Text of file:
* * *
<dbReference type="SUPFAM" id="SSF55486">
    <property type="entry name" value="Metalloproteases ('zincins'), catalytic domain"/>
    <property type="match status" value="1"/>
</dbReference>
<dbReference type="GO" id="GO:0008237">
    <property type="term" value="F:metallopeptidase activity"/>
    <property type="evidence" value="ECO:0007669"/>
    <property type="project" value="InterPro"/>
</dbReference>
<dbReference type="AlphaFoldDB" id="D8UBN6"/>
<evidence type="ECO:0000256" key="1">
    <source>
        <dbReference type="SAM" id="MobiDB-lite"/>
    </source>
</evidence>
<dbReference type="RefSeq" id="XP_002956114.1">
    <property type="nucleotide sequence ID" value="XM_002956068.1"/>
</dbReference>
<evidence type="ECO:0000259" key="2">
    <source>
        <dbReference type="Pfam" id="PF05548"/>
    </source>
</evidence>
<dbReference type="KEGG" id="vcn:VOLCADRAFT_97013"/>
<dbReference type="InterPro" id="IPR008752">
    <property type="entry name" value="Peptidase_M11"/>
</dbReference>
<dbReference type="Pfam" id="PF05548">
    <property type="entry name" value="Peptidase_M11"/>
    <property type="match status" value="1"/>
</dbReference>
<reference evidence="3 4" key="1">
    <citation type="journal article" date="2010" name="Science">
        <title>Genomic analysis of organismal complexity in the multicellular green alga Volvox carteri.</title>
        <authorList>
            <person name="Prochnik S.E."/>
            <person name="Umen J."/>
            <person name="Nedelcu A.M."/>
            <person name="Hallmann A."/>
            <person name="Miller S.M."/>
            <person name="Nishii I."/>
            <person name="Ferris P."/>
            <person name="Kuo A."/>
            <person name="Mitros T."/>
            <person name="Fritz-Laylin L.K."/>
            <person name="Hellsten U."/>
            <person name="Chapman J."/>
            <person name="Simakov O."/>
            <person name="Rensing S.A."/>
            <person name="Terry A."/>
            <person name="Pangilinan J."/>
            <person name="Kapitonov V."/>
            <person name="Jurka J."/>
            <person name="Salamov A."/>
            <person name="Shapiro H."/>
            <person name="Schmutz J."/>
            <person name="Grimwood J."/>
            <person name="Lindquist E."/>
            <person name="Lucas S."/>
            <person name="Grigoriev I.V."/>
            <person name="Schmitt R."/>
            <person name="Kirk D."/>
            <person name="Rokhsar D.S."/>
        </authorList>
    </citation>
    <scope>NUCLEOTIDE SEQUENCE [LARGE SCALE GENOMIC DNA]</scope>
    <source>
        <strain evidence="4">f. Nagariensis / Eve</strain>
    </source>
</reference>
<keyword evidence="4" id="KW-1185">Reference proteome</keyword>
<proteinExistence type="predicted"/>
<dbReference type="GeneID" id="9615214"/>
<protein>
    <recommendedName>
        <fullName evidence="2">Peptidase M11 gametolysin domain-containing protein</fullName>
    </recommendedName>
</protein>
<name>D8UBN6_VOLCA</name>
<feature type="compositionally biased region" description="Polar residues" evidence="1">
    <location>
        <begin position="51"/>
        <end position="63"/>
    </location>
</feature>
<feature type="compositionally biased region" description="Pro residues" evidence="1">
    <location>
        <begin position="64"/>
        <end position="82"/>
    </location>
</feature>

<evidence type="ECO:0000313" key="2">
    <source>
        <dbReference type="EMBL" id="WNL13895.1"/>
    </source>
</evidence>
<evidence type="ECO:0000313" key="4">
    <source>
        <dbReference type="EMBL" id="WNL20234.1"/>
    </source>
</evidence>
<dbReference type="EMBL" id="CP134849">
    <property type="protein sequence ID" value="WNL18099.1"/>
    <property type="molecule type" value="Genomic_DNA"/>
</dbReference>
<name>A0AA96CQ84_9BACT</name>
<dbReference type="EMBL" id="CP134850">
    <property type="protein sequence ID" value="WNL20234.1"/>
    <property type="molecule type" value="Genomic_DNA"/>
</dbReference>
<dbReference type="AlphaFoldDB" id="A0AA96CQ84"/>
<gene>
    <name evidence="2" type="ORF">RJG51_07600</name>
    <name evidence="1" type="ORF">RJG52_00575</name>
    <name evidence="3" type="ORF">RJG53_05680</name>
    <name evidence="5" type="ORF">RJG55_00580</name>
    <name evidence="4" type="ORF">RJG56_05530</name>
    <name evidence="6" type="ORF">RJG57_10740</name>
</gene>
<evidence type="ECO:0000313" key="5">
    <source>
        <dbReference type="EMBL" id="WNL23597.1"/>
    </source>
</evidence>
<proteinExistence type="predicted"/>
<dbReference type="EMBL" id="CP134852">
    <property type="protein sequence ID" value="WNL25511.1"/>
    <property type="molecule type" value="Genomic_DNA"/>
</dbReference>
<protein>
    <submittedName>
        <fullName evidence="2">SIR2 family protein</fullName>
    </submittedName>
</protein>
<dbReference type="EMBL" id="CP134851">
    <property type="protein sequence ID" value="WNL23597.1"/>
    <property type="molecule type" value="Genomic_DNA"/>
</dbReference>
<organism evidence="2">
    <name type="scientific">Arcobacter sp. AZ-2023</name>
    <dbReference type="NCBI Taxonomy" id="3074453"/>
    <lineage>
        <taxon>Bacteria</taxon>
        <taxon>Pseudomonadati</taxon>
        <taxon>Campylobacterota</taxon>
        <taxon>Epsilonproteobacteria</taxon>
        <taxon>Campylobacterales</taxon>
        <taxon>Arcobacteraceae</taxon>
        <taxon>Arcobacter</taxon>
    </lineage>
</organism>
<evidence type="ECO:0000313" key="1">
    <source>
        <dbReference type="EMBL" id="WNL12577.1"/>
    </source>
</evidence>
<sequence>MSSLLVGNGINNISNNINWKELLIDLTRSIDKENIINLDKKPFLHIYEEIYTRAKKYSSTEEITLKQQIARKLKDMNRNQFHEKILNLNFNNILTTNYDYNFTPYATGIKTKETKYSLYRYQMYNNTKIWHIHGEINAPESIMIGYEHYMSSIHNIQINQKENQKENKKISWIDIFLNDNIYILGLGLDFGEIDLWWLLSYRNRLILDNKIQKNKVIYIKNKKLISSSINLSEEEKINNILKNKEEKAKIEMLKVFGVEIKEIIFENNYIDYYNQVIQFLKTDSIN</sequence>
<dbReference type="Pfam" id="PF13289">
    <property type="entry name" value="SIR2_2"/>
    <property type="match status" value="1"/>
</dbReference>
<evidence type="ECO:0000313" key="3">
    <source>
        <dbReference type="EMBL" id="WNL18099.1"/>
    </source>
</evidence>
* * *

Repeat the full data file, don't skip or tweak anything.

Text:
<dbReference type="SUPFAM" id="SSF55486">
    <property type="entry name" value="Metalloproteases ('zincins'), catalytic domain"/>
    <property type="match status" value="1"/>
</dbReference>
<dbReference type="GO" id="GO:0008237">
    <property type="term" value="F:metallopeptidase activity"/>
    <property type="evidence" value="ECO:0007669"/>
    <property type="project" value="InterPro"/>
</dbReference>
<dbReference type="AlphaFoldDB" id="D8UBN6"/>
<evidence type="ECO:0000256" key="1">
    <source>
        <dbReference type="SAM" id="MobiDB-lite"/>
    </source>
</evidence>
<dbReference type="RefSeq" id="XP_002956114.1">
    <property type="nucleotide sequence ID" value="XM_002956068.1"/>
</dbReference>
<evidence type="ECO:0000259" key="2">
    <source>
        <dbReference type="Pfam" id="PF05548"/>
    </source>
</evidence>
<dbReference type="KEGG" id="vcn:VOLCADRAFT_97013"/>
<dbReference type="InterPro" id="IPR008752">
    <property type="entry name" value="Peptidase_M11"/>
</dbReference>
<dbReference type="Pfam" id="PF05548">
    <property type="entry name" value="Peptidase_M11"/>
    <property type="match status" value="1"/>
</dbReference>
<reference evidence="3 4" key="1">
    <citation type="journal article" date="2010" name="Science">
        <title>Genomic analysis of organismal complexity in the multicellular green alga Volvox carteri.</title>
        <authorList>
            <person name="Prochnik S.E."/>
            <person name="Umen J."/>
            <person name="Nedelcu A.M."/>
            <person name="Hallmann A."/>
            <person name="Miller S.M."/>
            <person name="Nishii I."/>
            <person name="Ferris P."/>
            <person name="Kuo A."/>
            <person name="Mitros T."/>
            <person name="Fritz-Laylin L.K."/>
            <person name="Hellsten U."/>
            <person name="Chapman J."/>
            <person name="Simakov O."/>
            <person name="Rensing S.A."/>
            <person name="Terry A."/>
            <person name="Pangilinan J."/>
            <person name="Kapitonov V."/>
            <person name="Jurka J."/>
            <person name="Salamov A."/>
            <person name="Shapiro H."/>
            <person name="Schmutz J."/>
            <person name="Grimwood J."/>
            <person name="Lindquist E."/>
            <person name="Lucas S."/>
            <person name="Grigoriev I.V."/>
            <person name="Schmitt R."/>
            <person name="Kirk D."/>
            <person name="Rokhsar D.S."/>
        </authorList>
    </citation>
    <scope>NUCLEOTIDE SEQUENCE [LARGE SCALE GENOMIC DNA]</scope>
    <source>
        <strain evidence="4">f. Nagariensis / Eve</strain>
    </source>
</reference>
<keyword evidence="4" id="KW-1185">Reference proteome</keyword>
<proteinExistence type="predicted"/>
<dbReference type="GeneID" id="9615214"/>
<protein>
    <recommendedName>
        <fullName evidence="2">Peptidase M11 gametolysin domain-containing protein</fullName>
    </recommendedName>
</protein>
<name>D8UBN6_VOLCA</name>
<feature type="compositionally biased region" description="Polar residues" evidence="1">
    <location>
        <begin position="51"/>
        <end position="63"/>
    </location>
</feature>
<feature type="compositionally biased region" description="Pro residues" evidence="1">
    <location>
        <begin position="64"/>
        <end position="82"/>
    </location>
</feature>

<evidence type="ECO:0000313" key="2">
    <source>
        <dbReference type="EMBL" id="WNL13895.1"/>
    </source>
</evidence>
<evidence type="ECO:0000313" key="4">
    <source>
        <dbReference type="EMBL" id="WNL20234.1"/>
    </source>
</evidence>
<dbReference type="EMBL" id="CP134849">
    <property type="protein sequence ID" value="WNL18099.1"/>
    <property type="molecule type" value="Genomic_DNA"/>
</dbReference>
<name>A0AA96CQ84_9BACT</name>
<dbReference type="EMBL" id="CP134850">
    <property type="protein sequence ID" value="WNL20234.1"/>
    <property type="molecule type" value="Genomic_DNA"/>
</dbReference>
<dbReference type="AlphaFoldDB" id="A0AA96CQ84"/>
<gene>
    <name evidence="2" type="ORF">RJG51_07600</name>
    <name evidence="1" type="ORF">RJG52_00575</name>
    <name evidence="3" type="ORF">RJG53_05680</name>
    <name evidence="5" type="ORF">RJG55_00580</name>
    <name evidence="4" type="ORF">RJG56_05530</name>
    <name evidence="6" type="ORF">RJG57_10740</name>
</gene>
<evidence type="ECO:0000313" key="5">
    <source>
        <dbReference type="EMBL" id="WNL23597.1"/>
    </source>
</evidence>
<proteinExistence type="predicted"/>
<dbReference type="EMBL" id="CP134852">
    <property type="protein sequence ID" value="WNL25511.1"/>
    <property type="molecule type" value="Genomic_DNA"/>
</dbReference>
<protein>
    <submittedName>
        <fullName evidence="2">SIR2 family protein</fullName>
    </submittedName>
</protein>
<dbReference type="EMBL" id="CP134851">
    <property type="protein sequence ID" value="WNL23597.1"/>
    <property type="molecule type" value="Genomic_DNA"/>
</dbReference>
<organism evidence="2">
    <name type="scientific">Arcobacter sp. AZ-2023</name>
    <dbReference type="NCBI Taxonomy" id="3074453"/>
    <lineage>
        <taxon>Bacteria</taxon>
        <taxon>Pseudomonadati</taxon>
        <taxon>Campylobacterota</taxon>
        <taxon>Epsilonproteobacteria</taxon>
        <taxon>Campylobacterales</taxon>
        <taxon>Arcobacteraceae</taxon>
        <taxon>Arcobacter</taxon>
    </lineage>
</organism>
<evidence type="ECO:0000313" key="1">
    <source>
        <dbReference type="EMBL" id="WNL12577.1"/>
    </source>
</evidence>
<sequence>MSSLLVGNGINNISNNINWKELLIDLTRSIDKENIINLDKKPFLHIYEEIYTRAKKYSSTEEITLKQQIARKLKDMNRNQFHEKILNLNFNNILTTNYDYNFTPYATGIKTKETKYSLYRYQMYNNTKIWHIHGEINAPESIMIGYEHYMSSIHNIQINQKENQKENKKISWIDIFLNDNIYILGLGLDFGEIDLWWLLSYRNRLILDNKIQKNKVIYIKNKKLISSSINLSEEEKINNILKNKEEKAKIEMLKVFGVEIKEIIFENNYIDYYNQVIQFLKTDSIN</sequence>
<dbReference type="Pfam" id="PF13289">
    <property type="entry name" value="SIR2_2"/>
    <property type="match status" value="1"/>
</dbReference>
<evidence type="ECO:0000313" key="3">
    <source>
        <dbReference type="EMBL" id="WNL18099.1"/>
    </source>
</evidence>